The debate is not simply between the 11 percent who own their cabs and have paid oftentimes exorbitant prices for the permits against the 89 percent who may want to be their own bosses. It's a big matter for consumers and the local economy, too. So it's worth looking at the results in other cities that have taken this approach.

When Minneapolis had a cap, its market was dominated by 10 companies. Now there are 38 companies. The new competitive system created niche players – including a Spanish-language dispatch system and companies that serve neighborhoods that had been under served. Also, those illegal gypsy cabs have disappeared, explained Lee McGrath, an attorney with the Institute for Justice's (IJ) Minnesota branch. The economic-rights group litigated a case that forced Milwaukee to also open up its taxi-permit system.

Under the San Diego proposal, cabbies would still conform to licensing, insurance and safety rules. That's the traditional American approach — let the market set the number of businesses, while using the government to set some ground rules. Government doesn't decide the number of gardeners or car-repair shops. Why should it do that for taxis?

And why should city council members, who have long been concerned about the plight of low-wage workers, tolerate a rule that locks drivers into low pay and 70-hour weeks? Taxi drivers need to be freed from this system of "urban sharecropping," IJ's McGrath added. Yes, it's time to remove their economic shackles.

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  1. It’s the Jews, isn’t it? Just nod.

  2. Too little too late, assholes. I use Uber now when going downtown to the Gas Lamp district.

    I swore that place off after my wife and I had to wake up my sister-in-law one too many times because cabs are impossible to get after 1am (this was before ride-sharing became mainstream, if it even existed).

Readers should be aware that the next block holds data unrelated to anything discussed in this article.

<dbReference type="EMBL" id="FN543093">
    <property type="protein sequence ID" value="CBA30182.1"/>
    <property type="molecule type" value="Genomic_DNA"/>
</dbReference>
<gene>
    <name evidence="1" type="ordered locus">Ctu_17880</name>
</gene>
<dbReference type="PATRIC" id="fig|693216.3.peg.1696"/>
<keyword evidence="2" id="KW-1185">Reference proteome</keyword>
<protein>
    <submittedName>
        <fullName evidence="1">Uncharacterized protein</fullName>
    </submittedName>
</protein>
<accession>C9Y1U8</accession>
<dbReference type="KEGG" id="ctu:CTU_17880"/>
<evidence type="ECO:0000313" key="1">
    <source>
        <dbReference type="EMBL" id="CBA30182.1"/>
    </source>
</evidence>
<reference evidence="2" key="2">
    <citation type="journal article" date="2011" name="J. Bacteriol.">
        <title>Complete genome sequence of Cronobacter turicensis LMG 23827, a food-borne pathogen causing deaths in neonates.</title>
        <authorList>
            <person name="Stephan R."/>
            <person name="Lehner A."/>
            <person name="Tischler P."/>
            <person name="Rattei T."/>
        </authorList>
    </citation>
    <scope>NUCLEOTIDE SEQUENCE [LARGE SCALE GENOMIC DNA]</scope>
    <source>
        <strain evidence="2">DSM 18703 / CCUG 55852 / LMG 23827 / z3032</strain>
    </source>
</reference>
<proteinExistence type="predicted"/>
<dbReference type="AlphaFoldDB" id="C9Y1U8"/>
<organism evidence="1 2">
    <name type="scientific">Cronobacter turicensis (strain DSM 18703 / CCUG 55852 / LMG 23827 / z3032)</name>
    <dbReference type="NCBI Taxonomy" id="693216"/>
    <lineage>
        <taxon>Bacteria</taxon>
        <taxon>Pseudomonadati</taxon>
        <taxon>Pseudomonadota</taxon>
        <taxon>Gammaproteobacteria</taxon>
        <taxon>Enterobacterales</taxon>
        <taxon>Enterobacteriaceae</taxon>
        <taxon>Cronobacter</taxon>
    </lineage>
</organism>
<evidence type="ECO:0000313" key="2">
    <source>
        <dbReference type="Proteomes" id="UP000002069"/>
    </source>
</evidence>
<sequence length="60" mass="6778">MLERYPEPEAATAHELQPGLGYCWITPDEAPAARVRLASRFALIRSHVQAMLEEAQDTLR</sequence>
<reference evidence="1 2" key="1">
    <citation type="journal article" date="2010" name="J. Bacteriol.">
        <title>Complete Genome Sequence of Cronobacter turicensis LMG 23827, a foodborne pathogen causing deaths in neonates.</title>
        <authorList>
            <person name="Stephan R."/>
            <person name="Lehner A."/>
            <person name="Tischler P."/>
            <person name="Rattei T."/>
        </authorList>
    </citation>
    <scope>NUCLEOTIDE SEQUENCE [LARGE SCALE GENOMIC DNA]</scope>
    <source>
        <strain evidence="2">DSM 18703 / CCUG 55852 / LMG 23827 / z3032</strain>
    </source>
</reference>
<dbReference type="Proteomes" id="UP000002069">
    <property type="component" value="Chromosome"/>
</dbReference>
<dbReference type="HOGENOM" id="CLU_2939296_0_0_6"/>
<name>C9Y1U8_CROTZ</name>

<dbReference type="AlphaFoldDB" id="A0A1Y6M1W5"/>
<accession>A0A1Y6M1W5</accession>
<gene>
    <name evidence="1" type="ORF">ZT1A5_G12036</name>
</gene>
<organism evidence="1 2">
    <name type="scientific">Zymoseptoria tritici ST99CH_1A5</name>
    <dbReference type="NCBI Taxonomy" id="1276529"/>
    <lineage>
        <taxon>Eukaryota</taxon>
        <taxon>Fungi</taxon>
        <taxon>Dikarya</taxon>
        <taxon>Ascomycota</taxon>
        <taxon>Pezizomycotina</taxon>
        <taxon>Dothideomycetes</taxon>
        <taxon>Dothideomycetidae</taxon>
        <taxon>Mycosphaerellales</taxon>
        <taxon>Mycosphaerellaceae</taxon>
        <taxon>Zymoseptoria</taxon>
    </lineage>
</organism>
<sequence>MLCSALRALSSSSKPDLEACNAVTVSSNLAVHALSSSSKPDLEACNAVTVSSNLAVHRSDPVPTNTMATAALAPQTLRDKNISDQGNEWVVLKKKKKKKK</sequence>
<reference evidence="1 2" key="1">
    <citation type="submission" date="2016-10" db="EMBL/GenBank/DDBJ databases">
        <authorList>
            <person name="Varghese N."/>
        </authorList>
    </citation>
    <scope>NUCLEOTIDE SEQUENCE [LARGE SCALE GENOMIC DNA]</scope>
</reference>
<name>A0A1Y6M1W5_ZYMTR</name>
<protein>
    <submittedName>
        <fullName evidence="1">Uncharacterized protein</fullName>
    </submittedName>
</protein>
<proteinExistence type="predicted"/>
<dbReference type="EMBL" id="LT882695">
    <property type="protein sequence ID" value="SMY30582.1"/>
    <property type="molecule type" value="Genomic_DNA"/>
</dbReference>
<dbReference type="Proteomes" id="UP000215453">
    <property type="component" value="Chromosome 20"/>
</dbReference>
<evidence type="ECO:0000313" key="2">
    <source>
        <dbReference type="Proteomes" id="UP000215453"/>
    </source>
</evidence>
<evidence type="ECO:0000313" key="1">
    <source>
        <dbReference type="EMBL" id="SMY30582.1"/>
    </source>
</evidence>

Then, more recently, we went with a friend who called up an Uber car and have been doing that since.

  3. If you think that Uber doesn’t take its cut from the driver – then you’re mistaken.

    It’s the same cut %.

    The only difference between local taxicabs and ride0sharing monopoly is that with ride-sharing criminals that cut is tax-evaded and taken offshore, while with taxicabs that cut was paid taxes on and stayed, in majority of cases local.

    If you think that uber driver is an owner now – you are mistaken again, uber driver owns a tool, an expense – which is a vehicle,
    he NEVER own any part of uber or its business.

    With taxi system, a driver had a chance to grow and become its own
    independent small business, with uber – you can drive for uber till
    you drop dead, owning nothing, having nothing to leave to your
    children BUT enriching alredy filthy rich offshore oligarch who
    own uber.

    Don’t believe uber tales…. Enron had stories to tell too.

    1. You’re a taxi driver, aren’t you?

      1. My guess was medallion owner.